We wander for a bit, the sunshine bright to our cave-dark eyes, until we hear the sounds of laughter and crying. Followed, we find four leprechauns circling a raven-haired woman, whom your humble narrator, long her acquaintance, recognizes as Julianna, but changed from her chestnut hair to this black and with one eye similarly miscolored, to a hazel where blue should be. It is from this woman–Julianna but not Julianna–that the weeping emanates, and from the leprechauns–four, prancing and singing gaily about the return of “Caerwyn”–that the laughter comes.
We entreat the five to make their origins and meaning plain, and though it takes some guile and wit on our part we do convince them to disclose such. This is, in fact, the lost Julianna, though she has only dim remembrance of her coming, and is quite inclined to believe herself to be Caerwyn, since everyone is calling her such. The mysterious Caerwyn seems to be the daughter of Oran, the Green Fey Lord, for whom this place was a gift of some sort. Her betrothed–Caerwyn’s, I mean, not Julianna, who though she has a beau has yet no betrothed–is one Propherio, who seems to have died some time ago. Orlando did accompany Julianna, but ran off chasing yet another woman, whose identity is anyone’s guess. Your humble narrator has some recollection of all these names, especially of the Green Lord, and brings Tiandra the Summer Queen into the story, whose son shares a name with the betrothed in this story, and whose betrothed in turn shares the name Caerwyn. We seem to have stumbled into an old legend through a waterfall. One tends to do such things when following KD about.
But no sooner have we unraveled the origins of this place as the mention of Soryth the Dream Witch darkens the mood, and all the leprechauns bolt for the underbrush. One stops short, his eyes rolling back in his head as he loses his senses. KD predicts the next move and is next to the Hag as soon as she appears, half her visage the same as Julianna’s darkened Carrowin-mask. She claims the powers of this island and pulls Julianna in with tendrils of dark energy, and though KD stays at her side and pummels her rightly she escapes into the ether before our eyes. In her stead we come face to face with various dark Xivorts, who prove annoying but no match for our troupe.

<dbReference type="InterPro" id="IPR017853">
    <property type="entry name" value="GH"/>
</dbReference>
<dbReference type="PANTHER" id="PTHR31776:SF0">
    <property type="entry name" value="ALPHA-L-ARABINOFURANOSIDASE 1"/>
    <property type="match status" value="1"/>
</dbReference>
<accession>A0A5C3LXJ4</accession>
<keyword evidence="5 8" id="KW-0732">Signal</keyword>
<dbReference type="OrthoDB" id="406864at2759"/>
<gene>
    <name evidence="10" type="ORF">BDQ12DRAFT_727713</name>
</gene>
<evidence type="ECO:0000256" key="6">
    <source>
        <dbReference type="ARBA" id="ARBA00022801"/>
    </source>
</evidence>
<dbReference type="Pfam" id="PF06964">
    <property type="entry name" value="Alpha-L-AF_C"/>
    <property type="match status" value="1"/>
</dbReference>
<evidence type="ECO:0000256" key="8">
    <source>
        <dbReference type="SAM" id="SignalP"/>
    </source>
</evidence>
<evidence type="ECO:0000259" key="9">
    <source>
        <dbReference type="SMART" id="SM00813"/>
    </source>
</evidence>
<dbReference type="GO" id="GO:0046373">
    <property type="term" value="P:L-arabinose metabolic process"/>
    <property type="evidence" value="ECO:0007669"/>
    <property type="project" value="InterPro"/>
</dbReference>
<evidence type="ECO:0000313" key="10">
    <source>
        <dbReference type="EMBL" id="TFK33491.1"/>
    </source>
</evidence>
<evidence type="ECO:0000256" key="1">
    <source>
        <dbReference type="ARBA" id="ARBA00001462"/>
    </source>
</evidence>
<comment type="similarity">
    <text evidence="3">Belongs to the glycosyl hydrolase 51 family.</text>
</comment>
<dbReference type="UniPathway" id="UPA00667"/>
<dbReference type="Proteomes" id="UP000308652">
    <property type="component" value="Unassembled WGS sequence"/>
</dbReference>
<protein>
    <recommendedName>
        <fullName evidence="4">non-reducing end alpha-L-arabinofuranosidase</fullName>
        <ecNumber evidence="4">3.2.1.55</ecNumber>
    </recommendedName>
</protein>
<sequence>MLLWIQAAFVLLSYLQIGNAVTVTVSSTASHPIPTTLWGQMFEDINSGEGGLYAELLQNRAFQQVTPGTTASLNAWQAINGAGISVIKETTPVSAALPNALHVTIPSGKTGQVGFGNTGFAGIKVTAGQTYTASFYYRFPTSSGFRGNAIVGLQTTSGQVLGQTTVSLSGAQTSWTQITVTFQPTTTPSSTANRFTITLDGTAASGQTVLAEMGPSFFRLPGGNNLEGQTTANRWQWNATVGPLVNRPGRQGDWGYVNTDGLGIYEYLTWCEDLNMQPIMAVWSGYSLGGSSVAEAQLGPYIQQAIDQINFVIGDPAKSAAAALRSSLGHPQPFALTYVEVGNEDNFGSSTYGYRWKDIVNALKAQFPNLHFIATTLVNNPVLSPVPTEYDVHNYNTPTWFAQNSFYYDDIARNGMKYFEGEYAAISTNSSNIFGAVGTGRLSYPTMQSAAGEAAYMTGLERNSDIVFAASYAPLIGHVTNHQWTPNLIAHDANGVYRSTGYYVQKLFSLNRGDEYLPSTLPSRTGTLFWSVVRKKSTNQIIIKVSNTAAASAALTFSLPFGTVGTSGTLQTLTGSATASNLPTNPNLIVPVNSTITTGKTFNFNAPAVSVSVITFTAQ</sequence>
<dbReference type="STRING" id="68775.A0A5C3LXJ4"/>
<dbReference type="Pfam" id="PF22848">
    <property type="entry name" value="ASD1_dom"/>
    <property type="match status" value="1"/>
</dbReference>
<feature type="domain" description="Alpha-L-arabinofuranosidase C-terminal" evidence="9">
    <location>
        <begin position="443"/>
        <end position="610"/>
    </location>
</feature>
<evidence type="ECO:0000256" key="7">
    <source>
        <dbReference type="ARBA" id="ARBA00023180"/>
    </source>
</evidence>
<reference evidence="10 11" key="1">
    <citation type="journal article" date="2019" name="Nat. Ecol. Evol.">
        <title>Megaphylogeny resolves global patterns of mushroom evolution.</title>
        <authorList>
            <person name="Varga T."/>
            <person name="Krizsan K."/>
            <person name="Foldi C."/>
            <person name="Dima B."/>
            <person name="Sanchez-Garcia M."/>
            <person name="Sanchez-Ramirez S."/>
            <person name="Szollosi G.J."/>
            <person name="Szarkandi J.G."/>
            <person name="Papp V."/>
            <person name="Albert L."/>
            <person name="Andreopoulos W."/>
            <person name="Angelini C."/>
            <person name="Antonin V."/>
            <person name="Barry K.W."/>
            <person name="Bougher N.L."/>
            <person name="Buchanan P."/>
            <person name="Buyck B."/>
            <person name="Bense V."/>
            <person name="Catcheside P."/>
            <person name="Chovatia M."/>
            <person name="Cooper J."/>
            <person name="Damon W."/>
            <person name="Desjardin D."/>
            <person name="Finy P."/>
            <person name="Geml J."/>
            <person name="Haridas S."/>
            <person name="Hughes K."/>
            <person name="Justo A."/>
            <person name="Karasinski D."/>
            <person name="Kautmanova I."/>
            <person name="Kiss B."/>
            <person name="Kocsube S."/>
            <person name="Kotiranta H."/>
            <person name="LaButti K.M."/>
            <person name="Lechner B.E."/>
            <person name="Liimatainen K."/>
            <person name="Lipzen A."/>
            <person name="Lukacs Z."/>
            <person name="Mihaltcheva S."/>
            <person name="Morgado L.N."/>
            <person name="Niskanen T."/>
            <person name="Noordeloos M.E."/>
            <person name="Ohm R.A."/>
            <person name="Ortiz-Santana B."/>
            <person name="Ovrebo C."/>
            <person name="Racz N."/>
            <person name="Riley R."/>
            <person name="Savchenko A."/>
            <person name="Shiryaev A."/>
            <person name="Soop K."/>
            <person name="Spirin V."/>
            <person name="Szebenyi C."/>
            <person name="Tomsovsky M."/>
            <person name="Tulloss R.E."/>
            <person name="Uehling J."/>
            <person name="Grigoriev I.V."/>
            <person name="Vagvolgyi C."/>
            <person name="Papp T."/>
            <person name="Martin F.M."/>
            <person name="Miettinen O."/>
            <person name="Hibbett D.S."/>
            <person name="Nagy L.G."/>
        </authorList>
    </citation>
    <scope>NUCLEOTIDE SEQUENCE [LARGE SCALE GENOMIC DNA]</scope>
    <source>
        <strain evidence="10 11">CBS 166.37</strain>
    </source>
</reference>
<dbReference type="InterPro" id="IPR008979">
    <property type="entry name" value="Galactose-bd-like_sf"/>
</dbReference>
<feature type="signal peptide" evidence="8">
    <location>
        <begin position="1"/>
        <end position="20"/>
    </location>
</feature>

Shaken by the Hag, the leprechauns become more talkative, and soon tell us of a pair of champions from the fey lords’ courts, both of whom have recently appeared on the island. A ritual was attempted a short time ago, causing Caerwyn to “stir in her grave”, and either the Hag or the champions interrupted, and your humble narrator must confess that the leprechaun’s telling of the story made it impossible to discern who did the invoking and who did the interrupting. In any case, those involved now bear marks and confused identities as a result. Pointed in the right direction to find the champions and uncover what might be done to return the children to their homes, we set off.